So Much Rain! And Sleet! And other Yukkkkkkkkkkkkkkkkky Stuff.

This is supposed to be our last winter storm. They said it will knock our socks off. Personally, I need my socks ON to even TRY and stay warm… Trudging through 4 inches of mud in the pig pasture to bring more bedding hay inside the shed for my sweet 700 pound Priscilla meant that my socks got wet and my feet are stinky. But Miss Prissy is warm and dry….well, dry anyway, and covered in hay…I’m not sure anybody is warm today.

I’m okay with this rain today. By this evening the temps will drop 20 degrees and the rain will turn to sleet and then snow. We might not be able to get out of our driveway tomorrow. Next week’s forecast is calling for sun and higher temperatures, so this rain and cold winter weather is but a bump in the road. I’ve decided to like it.

Hank and Frank...two dumb roosters who wouldn't come out of the freezing rain. They are now inside until they are dry.

Hank and Frank…two dumb roosters who wouldn’t come out of the freezing rain. They are now inside until they are dry. Hank is quite tame, as this is his second foray into the world of climate control after a bout of extreme dumbness and possible brain damage from refusing to come into the coop out of the brutal wind and sub-zero temperatures we had a couple of weeks ago. Hank and Frank both have frostbitten combs. Hank is mostly Rhode Island Red, and Frank is Rhode Island Red with a smidgen of silky somewhere his background. He has really pretty silky red feathers. Both need new homes as my dominate roo does not like either one…although they are his children.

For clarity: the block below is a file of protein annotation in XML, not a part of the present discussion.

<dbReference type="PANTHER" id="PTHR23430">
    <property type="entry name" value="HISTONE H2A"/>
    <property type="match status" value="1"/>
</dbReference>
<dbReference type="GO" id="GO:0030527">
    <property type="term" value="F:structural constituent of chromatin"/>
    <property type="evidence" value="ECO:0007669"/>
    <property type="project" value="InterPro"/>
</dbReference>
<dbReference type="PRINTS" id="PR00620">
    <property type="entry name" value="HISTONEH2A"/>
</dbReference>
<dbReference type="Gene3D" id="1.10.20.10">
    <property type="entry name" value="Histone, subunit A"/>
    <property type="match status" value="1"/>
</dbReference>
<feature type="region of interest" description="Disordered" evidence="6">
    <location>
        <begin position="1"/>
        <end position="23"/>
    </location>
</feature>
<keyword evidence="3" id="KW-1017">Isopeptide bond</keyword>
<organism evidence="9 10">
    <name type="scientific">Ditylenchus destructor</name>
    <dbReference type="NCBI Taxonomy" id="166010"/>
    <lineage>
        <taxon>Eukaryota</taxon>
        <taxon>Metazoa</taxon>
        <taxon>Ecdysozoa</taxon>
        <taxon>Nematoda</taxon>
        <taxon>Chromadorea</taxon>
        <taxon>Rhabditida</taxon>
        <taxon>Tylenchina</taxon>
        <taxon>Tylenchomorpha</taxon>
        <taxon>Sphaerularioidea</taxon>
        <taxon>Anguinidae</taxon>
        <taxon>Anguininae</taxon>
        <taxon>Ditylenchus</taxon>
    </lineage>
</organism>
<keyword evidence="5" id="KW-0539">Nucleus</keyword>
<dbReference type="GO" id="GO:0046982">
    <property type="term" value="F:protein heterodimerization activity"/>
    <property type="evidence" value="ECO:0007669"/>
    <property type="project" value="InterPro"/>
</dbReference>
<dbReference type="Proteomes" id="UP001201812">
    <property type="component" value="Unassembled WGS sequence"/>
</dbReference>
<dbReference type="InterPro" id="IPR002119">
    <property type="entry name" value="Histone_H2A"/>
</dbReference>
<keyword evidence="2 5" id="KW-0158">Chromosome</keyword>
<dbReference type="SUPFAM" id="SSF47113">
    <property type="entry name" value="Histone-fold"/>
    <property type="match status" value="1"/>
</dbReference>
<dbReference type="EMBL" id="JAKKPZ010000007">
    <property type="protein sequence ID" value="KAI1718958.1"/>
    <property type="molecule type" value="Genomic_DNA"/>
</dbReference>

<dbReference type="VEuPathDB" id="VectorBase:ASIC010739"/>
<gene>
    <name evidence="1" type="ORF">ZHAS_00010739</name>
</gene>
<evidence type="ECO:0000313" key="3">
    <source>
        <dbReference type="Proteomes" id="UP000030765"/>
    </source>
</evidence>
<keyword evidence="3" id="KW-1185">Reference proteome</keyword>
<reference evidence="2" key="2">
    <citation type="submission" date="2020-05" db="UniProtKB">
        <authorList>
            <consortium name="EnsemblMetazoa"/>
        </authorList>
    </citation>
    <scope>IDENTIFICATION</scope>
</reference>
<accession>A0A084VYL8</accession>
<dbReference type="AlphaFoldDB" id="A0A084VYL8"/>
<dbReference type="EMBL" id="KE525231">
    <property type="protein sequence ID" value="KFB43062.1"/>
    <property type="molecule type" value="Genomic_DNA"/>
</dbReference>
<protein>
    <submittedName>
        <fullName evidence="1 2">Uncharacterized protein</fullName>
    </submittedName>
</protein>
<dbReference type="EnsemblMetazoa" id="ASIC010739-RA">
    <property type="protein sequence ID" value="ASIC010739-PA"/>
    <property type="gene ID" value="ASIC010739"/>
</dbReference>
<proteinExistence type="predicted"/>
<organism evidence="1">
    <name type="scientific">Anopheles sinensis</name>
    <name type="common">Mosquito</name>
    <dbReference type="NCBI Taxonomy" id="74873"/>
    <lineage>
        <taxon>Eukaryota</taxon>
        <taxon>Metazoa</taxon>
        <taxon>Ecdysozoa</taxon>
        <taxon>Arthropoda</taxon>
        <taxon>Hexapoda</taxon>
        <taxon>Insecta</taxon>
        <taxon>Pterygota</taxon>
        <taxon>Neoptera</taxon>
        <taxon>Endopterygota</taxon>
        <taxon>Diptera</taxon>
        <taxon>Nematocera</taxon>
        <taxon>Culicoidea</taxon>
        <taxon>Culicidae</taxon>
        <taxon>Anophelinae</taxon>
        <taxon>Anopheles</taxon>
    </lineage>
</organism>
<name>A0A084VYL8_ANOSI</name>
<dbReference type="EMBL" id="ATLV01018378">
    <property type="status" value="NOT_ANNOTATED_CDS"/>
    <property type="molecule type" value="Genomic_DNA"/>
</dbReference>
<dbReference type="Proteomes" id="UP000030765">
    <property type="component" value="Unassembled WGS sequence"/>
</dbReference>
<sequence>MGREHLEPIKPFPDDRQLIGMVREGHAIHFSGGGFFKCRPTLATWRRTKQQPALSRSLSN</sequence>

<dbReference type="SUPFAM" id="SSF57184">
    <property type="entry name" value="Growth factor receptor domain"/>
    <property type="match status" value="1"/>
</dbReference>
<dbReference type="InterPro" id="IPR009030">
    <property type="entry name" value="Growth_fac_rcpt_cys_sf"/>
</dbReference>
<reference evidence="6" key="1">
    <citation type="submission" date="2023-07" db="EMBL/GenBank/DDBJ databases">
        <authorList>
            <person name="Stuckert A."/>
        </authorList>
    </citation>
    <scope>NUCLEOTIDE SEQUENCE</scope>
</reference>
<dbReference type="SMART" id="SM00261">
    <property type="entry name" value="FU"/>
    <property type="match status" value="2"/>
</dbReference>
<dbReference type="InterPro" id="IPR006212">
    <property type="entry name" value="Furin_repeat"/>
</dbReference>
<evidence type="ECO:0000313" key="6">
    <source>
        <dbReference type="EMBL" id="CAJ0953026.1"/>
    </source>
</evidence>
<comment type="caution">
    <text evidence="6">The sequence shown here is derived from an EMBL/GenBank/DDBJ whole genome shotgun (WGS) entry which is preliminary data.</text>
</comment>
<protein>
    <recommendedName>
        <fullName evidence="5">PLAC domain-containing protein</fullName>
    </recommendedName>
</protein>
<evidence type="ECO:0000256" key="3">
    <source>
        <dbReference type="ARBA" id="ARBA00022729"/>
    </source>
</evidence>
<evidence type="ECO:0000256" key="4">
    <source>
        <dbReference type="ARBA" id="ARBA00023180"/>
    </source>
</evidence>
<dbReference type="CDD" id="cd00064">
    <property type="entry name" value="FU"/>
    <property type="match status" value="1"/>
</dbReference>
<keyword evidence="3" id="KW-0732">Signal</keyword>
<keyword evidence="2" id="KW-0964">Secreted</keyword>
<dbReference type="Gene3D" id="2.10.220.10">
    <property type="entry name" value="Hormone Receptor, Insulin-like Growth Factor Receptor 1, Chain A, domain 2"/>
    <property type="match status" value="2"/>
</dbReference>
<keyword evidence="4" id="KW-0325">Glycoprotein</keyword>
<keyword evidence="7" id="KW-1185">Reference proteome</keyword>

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Our yard. This is the shallow end.

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Jetaime (one of our milkers), and Wedgy (the brown wether with the white face behind her). Eating hay and watching the rain come down. When I walked inside they were all laying down but refused to allow me to take a picture of them like that.

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Most of the herd inside munching hay. Malachai, their guardian is afraid of the camera. Silly dog. He thinks it will steal his soul.

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A pile of wood waiting to go into the woodstove. The only remedy for a cold and miserable day.

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Ahhhh, a nice warm fire.

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Foxy Brown. She reminds me of a wolf dog. She’s the sweetest dog in the world though.

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Happy Dog. Doing his favorite activity besides eating…sleeping.

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Christmas Eve

It’s Christmas Eve and it has turned cold again.  I was sort of hoping for a 70 degree Christmas day but it doesn’t seem like that is going to happen.  I haven’t wrapped any presents yet, in fact, I only started shopping yesterday.  I know, bad me.  I get so caught up in helping other people with their Christmas gifts that I forget that its even Christmas! 

We are up to our eyeballs in mud here from all the rain we got over about a 48 hour period.  It stopped raining sometime during the day yesterday, but oh my goodness, the mud!  I hope that the horses still have feet when I go to trim them this week…for all I know, they might not have feet anymore.  😦  (Don’t worry, no one is limping except the TB who always limps a little)…still, I’d like a mud-free pasture for everyone for Christmas…or at least new year…that is my Christmas wish for the animals…a mud-free pasture…except the pig…she would not be happy without mud.